I have started playing around with Storify again. I am going to introduce some school teachers to Storify during a session this Thursday at my local school. The topic will be on knowledge curation and the social web. I can imagine how useful Storify could be to a teacher.
Please let me know of any other useful tools that teachers can learn to use. Something that helps to store, curate and publish information/ideas/stories/knowledge.
Here is a Storify story that contains the basic content of my session …
Fellow applied improvisor and friend April Seymore showed up to Thriving In Uncertainty last week. Not only did she contribute her enthusiasm and wisdom, April picked up the marker pens and harvested from conversations that were happening in break out sessions. Great to see others doing this as well!!
Giving your ‘stuff’ away is the new economy. We have moved way beyond a world of production and protection where we sell everything to consumers. Most of us now produce stuff … we share it (for free) … we consume and remix stuff from others. Here is a classic example …
A few months ago I drew this picture – it’s simply a network of how I use and visualise my knowledge flows and social media.
And then someone (Laura Pearle) spotted it on Twitter. Laura had a presentation to give at a conference about uses of social media for personal archiving and she requested to use it. “Of course” I said. So a few months later Laura sent me a link to her presentation. Check out slides 7 and 8. Laura used my picture to ask her audience a question about their own map of personal, online archiving. So my little picture has come back to me in within a context that I can now from. That’s the Gift Economy right there!
I am currently facilitating a series of conversations between a group of people who have joined the 3 Pillars Network Active Learning program. The core purpose of this program is to connect people from all over Australia who work in the field (if you can call it field?) of behaviour change for sustainability. The idea is to promote learning between practitioners, researchers and those in policy.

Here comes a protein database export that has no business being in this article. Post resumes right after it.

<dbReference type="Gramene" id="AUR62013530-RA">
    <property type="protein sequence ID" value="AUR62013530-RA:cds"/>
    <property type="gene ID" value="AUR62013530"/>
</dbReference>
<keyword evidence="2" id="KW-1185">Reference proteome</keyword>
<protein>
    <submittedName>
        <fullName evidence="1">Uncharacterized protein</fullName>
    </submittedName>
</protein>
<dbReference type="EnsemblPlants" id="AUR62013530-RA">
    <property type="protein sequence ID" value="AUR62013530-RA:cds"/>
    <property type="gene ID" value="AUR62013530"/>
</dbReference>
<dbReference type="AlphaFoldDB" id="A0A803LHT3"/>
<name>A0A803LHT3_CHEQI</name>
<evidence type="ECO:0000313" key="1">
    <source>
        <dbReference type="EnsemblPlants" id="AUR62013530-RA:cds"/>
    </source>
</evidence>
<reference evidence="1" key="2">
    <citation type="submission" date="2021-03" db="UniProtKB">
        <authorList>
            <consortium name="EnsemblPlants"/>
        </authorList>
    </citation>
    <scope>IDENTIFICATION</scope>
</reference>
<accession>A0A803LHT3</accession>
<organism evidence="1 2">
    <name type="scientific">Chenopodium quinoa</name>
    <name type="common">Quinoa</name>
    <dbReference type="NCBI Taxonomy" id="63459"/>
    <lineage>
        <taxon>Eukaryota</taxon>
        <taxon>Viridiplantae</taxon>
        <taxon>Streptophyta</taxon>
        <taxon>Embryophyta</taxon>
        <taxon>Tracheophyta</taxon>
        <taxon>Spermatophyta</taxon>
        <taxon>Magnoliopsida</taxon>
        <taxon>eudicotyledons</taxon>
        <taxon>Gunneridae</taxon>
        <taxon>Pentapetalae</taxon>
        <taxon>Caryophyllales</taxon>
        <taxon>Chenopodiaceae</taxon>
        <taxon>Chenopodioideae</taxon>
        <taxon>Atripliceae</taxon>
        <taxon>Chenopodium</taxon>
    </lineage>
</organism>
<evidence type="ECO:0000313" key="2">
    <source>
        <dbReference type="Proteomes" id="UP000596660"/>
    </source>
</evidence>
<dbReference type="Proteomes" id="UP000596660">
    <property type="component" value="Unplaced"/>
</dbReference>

Last week I drew a map of the key things I remembered from the conversations. I love creating these maps after reading books and listening to TED talks. It helps to make links between ideas and create a story. Yesterday I shared my map with a participant who couldn’t make it to the session. I took her through the map, piece by piece, and wished I had recorded it.
Today, I did record it … it a first take and I have no idea why the video is compressed into half the screen?
Last week I was part of a learning conversation with practitioners, policy makers and researchers, all interested in diving deep into the complexity of behaviour change. We started by helping each other out with current problems, challenges and questions about our work – this was highly practical stuff and focused mainly on principles and practices.
At the end of the conversation we created a map of the group’s current thinking about behaviour change in practice. I felt we were able to go beyond ‘talking’ and enter the realm if Dialogue … we were thinking together. Here’s the map I drew to summarise …
I started thinking and drawing about the many & varied ways I store, share, create and consume media and information. So this map emerged and it has provided me with a simpler ‘way’ of doing stuff this year.
Andrew suggested that Leunig really understands complexity theory – I agree!
This metaphoric-tangle that Leunig uses is so true of life and most of what we do. So why are we still trying to control and manage this tangled web with rules?
Luenig knows that there are no ‘rules’ for getting through this mess. Instead, he has captured some ‘principles’ in this cartoon … principles that might just help change our mindset. There are probably some other principles too but there is no rule book to help select them and make the process linear and neat! Leunig’s cartoon is an invitation to dive deep into learning together.
Here is a gift from my beautiful neighbours. They lovingly created a 40th birthday message across our front doors at home. I felt honoured (and a little emotional) when I arrived home to see this after a birthday weekend away with family.
And YES, I have just turned 40 … and YES, 1 of my nick-names is “TEDDY”.
‘Story of Name’ as a group process
‘Teddy’ is a nick-name that came from an spare-class that my dad took when in year 9 at High School. Somehow, he let slip that I still slept with a teddy (and yes I admit to that as well!) and then ‘teddy’ stuck as a nick-name. 2 decades later ‘teddy’ has returned as a nickname in my home town.
This is the story that I usually tell when kick-starting a group process known as “Story of Your Name”. I am always moved by people’s stories and surprised at the way this activity connects people together.